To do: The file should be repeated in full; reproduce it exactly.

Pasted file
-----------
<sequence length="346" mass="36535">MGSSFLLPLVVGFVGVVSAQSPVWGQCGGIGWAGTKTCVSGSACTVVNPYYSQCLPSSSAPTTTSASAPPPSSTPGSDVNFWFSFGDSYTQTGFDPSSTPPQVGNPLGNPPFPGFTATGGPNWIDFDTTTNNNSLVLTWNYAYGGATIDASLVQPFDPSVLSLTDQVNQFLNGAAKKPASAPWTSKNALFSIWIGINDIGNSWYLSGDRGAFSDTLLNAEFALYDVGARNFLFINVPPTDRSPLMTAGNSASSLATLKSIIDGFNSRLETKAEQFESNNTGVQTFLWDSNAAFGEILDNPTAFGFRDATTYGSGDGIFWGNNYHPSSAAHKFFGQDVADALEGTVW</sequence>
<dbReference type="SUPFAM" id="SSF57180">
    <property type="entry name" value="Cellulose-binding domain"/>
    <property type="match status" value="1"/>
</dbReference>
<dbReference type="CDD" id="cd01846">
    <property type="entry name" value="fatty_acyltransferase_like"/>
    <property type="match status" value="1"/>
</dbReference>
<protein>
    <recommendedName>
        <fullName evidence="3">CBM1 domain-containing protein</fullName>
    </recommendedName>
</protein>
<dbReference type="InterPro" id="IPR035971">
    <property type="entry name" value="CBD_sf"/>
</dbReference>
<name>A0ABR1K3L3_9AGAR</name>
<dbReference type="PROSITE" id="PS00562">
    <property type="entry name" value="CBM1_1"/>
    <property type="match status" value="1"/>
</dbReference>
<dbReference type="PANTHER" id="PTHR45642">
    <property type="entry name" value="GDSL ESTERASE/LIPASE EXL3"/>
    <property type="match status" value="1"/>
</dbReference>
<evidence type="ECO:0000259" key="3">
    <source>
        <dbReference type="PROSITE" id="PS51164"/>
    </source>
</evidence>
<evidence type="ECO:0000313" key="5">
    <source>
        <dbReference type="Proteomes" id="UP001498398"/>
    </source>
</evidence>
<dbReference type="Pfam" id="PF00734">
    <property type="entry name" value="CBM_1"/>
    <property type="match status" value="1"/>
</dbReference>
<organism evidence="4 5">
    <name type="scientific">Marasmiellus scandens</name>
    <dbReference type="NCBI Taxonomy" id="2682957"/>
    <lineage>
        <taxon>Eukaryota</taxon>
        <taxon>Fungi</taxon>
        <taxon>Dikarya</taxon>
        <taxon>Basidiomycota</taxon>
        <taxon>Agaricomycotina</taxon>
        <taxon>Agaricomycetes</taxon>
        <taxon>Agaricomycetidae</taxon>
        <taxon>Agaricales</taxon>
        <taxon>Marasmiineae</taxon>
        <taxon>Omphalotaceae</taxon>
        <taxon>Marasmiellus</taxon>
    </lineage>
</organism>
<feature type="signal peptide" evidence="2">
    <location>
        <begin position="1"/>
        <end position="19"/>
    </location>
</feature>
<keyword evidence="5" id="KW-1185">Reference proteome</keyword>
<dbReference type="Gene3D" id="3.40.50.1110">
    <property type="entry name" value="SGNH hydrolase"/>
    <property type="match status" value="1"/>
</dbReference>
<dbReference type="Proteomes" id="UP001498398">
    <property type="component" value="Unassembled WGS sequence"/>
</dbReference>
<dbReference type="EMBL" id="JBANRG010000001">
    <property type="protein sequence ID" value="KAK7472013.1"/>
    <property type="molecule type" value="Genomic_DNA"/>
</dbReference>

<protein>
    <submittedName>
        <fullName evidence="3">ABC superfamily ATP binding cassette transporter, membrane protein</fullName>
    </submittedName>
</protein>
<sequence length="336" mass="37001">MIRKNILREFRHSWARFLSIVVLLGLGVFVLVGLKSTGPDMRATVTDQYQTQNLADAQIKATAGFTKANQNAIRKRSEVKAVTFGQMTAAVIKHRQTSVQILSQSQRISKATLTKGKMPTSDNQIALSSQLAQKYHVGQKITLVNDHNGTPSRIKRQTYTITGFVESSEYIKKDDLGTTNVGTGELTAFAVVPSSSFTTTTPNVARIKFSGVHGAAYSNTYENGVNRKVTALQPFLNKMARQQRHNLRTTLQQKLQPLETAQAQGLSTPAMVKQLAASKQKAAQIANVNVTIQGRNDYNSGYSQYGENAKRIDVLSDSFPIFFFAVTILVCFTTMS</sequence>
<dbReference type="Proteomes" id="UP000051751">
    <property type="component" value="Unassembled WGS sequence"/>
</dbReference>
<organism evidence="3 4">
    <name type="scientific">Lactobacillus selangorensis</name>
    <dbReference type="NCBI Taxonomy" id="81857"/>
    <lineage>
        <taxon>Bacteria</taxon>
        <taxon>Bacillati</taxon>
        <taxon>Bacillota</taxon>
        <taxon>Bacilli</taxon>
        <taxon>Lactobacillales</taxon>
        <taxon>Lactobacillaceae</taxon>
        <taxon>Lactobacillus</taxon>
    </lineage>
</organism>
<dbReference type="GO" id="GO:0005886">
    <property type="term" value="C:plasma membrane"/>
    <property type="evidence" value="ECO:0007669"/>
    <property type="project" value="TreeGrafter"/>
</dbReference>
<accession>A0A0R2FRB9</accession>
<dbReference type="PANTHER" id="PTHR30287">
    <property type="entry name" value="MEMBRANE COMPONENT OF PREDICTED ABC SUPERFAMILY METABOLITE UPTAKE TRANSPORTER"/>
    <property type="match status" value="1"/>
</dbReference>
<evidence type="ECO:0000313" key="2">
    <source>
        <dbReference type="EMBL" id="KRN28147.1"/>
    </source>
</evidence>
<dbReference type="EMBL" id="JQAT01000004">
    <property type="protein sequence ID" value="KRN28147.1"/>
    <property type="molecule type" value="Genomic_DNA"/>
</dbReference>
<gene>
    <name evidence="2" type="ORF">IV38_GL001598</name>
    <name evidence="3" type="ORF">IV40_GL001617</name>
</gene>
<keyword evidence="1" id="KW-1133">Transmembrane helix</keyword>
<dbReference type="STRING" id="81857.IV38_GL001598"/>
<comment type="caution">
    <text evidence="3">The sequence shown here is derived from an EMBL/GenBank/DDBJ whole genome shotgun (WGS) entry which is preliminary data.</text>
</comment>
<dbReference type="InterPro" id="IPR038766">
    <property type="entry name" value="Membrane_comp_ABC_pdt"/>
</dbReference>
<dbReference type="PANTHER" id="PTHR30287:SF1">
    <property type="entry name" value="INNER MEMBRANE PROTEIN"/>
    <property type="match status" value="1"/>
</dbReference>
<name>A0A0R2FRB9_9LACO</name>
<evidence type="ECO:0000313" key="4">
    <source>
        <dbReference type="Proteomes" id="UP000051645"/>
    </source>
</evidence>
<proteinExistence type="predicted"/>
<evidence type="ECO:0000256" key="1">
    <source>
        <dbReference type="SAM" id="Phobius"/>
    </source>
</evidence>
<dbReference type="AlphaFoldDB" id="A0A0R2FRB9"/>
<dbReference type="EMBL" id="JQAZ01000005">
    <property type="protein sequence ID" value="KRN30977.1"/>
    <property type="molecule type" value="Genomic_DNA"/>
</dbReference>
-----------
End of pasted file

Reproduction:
<sequence length="346" mass="36535">MGSSFLLPLVVGFVGVVSAQSPVWGQCGGIGWAGTKTCVSGSACTVVNPYYSQCLPSSSAPTTTSASAPPPSSTPGSDVNFWFSFGDSYTQTGFDPSSTPPQVGNPLGNPPFPGFTATGGPNWIDFDTTTNNNSLVLTWNYAYGGATIDASLVQPFDPSVLSLTDQVNQFLNGAAKKPASAPWTSKNALFSIWIGINDIGNSWYLSGDRGAFSDTLLNAEFALYDVGARNFLFINVPPTDRSPLMTAGNSASSLATLKSIIDGFNSRLETKAEQFESNNTGVQTFLWDSNAAFGEILDNPTAFGFRDATTYGSGDGIFWGNNYHPSSAAHKFFGQDVADALEGTVW</sequence>
<dbReference type="SUPFAM" id="SSF57180">
    <property type="entry name" value="Cellulose-binding domain"/>
    <property type="match status" value="1"/>
</dbReference>
<dbReference type="CDD" id="cd01846">
    <property type="entry name" value="fatty_acyltransferase_like"/>
    <property type="match status" value="1"/>
</dbReference>
<protein>
    <recommendedName>
        <fullName evidence="3">CBM1 domain-containing protein</fullName>
    </recommendedName>
</protein>
<dbReference type="InterPro" id="IPR035971">
    <property type="entry name" value="CBD_sf"/>
</dbReference>
<name>A0ABR1K3L3_9AGAR</name>
<dbReference type="PROSITE" id="PS00562">
    <property type="entry name" value="CBM1_1"/>
    <property type="match status" value="1"/>
</dbReference>
<dbReference type="PANTHER" id="PTHR45642">
    <property type="entry name" value="GDSL ESTERASE/LIPASE EXL3"/>
    <property type="match status" value="1"/>
</dbReference>
<evidence type="ECO:0000259" key="3">
    <source>
        <dbReference type="PROSITE" id="PS51164"/>
    </source>
</evidence>
<evidence type="ECO:0000313" key="5">
    <source>
        <dbReference type="Proteomes" id="UP001498398"/>
    </source>
</evidence>
<dbReference type="Pfam" id="PF00734">
    <property type="entry name" value="CBM_1"/>
    <property type="match status" value="1"/>
</dbReference>
<organism evidence="4 5">
    <name type="scientific">Marasmiellus scandens</name>
    <dbReference type="NCBI Taxonomy" id="2682957"/>
    <lineage>
        <taxon>Eukaryota</taxon>
        <taxon>Fungi</taxon>
        <taxon>Dikarya</taxon>
        <taxon>Basidiomycota</taxon>
        <taxon>Agaricomycotina</taxon>
        <taxon>Agaricomycetes</taxon>
        <taxon>Agaricomycetidae</taxon>
        <taxon>Agaricales</taxon>
        <taxon>Marasmiineae</taxon>
        <taxon>Omphalotaceae</taxon>
        <taxon>Marasmiellus</taxon>
    </lineage>
</organism>
<feature type="signal peptide" evidence="2">
    <location>
        <begin position="1"/>
        <end position="19"/>
    </location>
</feature>
<keyword evidence="5" id="KW-1185">Reference proteome</keyword>
<dbReference type="Gene3D" id="3.40.50.1110">
    <property type="entry name" value="SGNH hydrolase"/>
    <property type="match status" value="1"/>
</dbReference>
<dbReference type="Proteomes" id="UP001498398">
    <property type="component" value="Unassembled WGS sequence"/>
</dbReference>
<dbReference type="EMBL" id="JBANRG010000001">
    <property type="protein sequence ID" value="KAK7472013.1"/>
    <property type="molecule type" value="Genomic_DNA"/>
</dbReference>

<protein>
    <submittedName>
        <fullName evidence="3">ABC superfamily ATP binding cassette transporter, membrane protein</fullName>
    </submittedName>
</protein>
<sequence length="336" mass="37001">MIRKNILREFRHSWARFLSIVVLLGLGVFVLVGLKSTGPDMRATVTDQYQTQNLADAQIKATAGFTKANQNAIRKRSEVKAVTFGQMTAAVIKHRQTSVQILSQSQRISKATLTKGKMPTSDNQIALSSQLAQKYHVGQKITLVNDHNGTPSRIKRQTYTITGFVESSEYIKKDDLGTTNVGTGELTAFAVVPSSSFTTTTPNVARIKFSGVHGAAYSNTYENGVNRKVTALQPFLNKMARQQRHNLRTTLQQKLQPLETAQAQGLSTPAMVKQLAASKQKAAQIANVNVTIQGRNDYNSGYSQYGENAKRIDVLSDSFPIFFFAVTILVCFTTMS</sequence>
<dbReference type="Proteomes" id="UP000051751">
    <property type="component" value="Unassembled WGS sequence"/>
</dbReference>
<organism evidence="3 4">
    <name type="scientific">Lactobacillus selangorensis</name>
    <dbReference type="NCBI Taxonomy" id="81857"/>
    <lineage>
        <taxon>Bacteria</taxon>
        <taxon>Bacillati</taxon>
        <taxon>Bacillota</taxon>
        <taxon>Bacilli</taxon>
        <taxon>Lactobacillales</taxon>
        <taxon>Lactobacillaceae</taxon>
        <taxon>Lactobacillus</taxon>
    </lineage>
</organism>
<dbReference type="GO" id="GO:0005886">
    <property type="term" value="C:plasma membrane"/>
    <property type="evidence" value="ECO:0007669"/>
    <property type="project" value="TreeGrafter"/>
</dbReference>
<accession>A0A0R2FRB9</accession>
<dbReference type="PANTHER" id="PTHR30287">
    <property type="entry name" value="MEMBRANE COMPONENT OF PREDICTED ABC SUPERFAMILY METABOLITE UPTAKE TRANSPORTER"/>
    <property type="match status" value="1"/>
</dbReference>
<evidence type="ECO:0000313" key="2">
    <source>
        <dbReference type="EMBL" id="KRN28147.1"/>
    </source>
</evidence>
<dbReference type="EMBL" id="JQAT01000004">
    <property type="protein sequence ID" value="KRN28147.1"/>
    <property type="molecule type" value="Genomic_DNA"/>
</dbReference>
<gene>
    <name evidence="2" type="ORF">IV38_GL001598</name>
    <name evidence="3" type="ORF">IV40_GL001617</name>
</gene>
<keyword evidence="1" id="KW-1133">Transmembrane helix</keyword>
<dbReference type="STRING" id="81857.IV38_GL001598"/>
<comment type="caution">
    <text evidence="3">The sequence shown here is derived from an EMBL/GenBank/DDBJ whole genome shotgun (WGS) entry which is preliminary data.</text>
</comment>
<dbReference type="InterPro" id="IPR038766">
    <property type="entry name" value="Membrane_comp_ABC_pdt"/>
</dbReference>
<dbReference type="PANTHER" id="PTHR30287:SF1">
    <property type="entry name" value="INNER MEMBRANE PROTEIN"/>
    <property type="match status" value="1"/>
</dbReference>
<name>A0A0R2FRB9_9LACO</name>
<evidence type="ECO:0000313" key="4">
    <source>
        <dbReference type="Proteomes" id="UP000051645"/>
    </source>
</evidence>
<proteinExistence type="predicted"/>
<evidence type="ECO:0000256" key="1">
    <source>
        <dbReference type="SAM" id="Phobius"/>
    </source>
</evidence>
<dbReference type="AlphaFoldDB" id="A0A0R2FRB9"/>
<dbReference type="EMBL" id="JQAZ01000005">
    <property type="protein sequence ID" value="KRN30977.1"/>
    <property type="molecule type" value="Genomic_DNA"/>
</dbReference>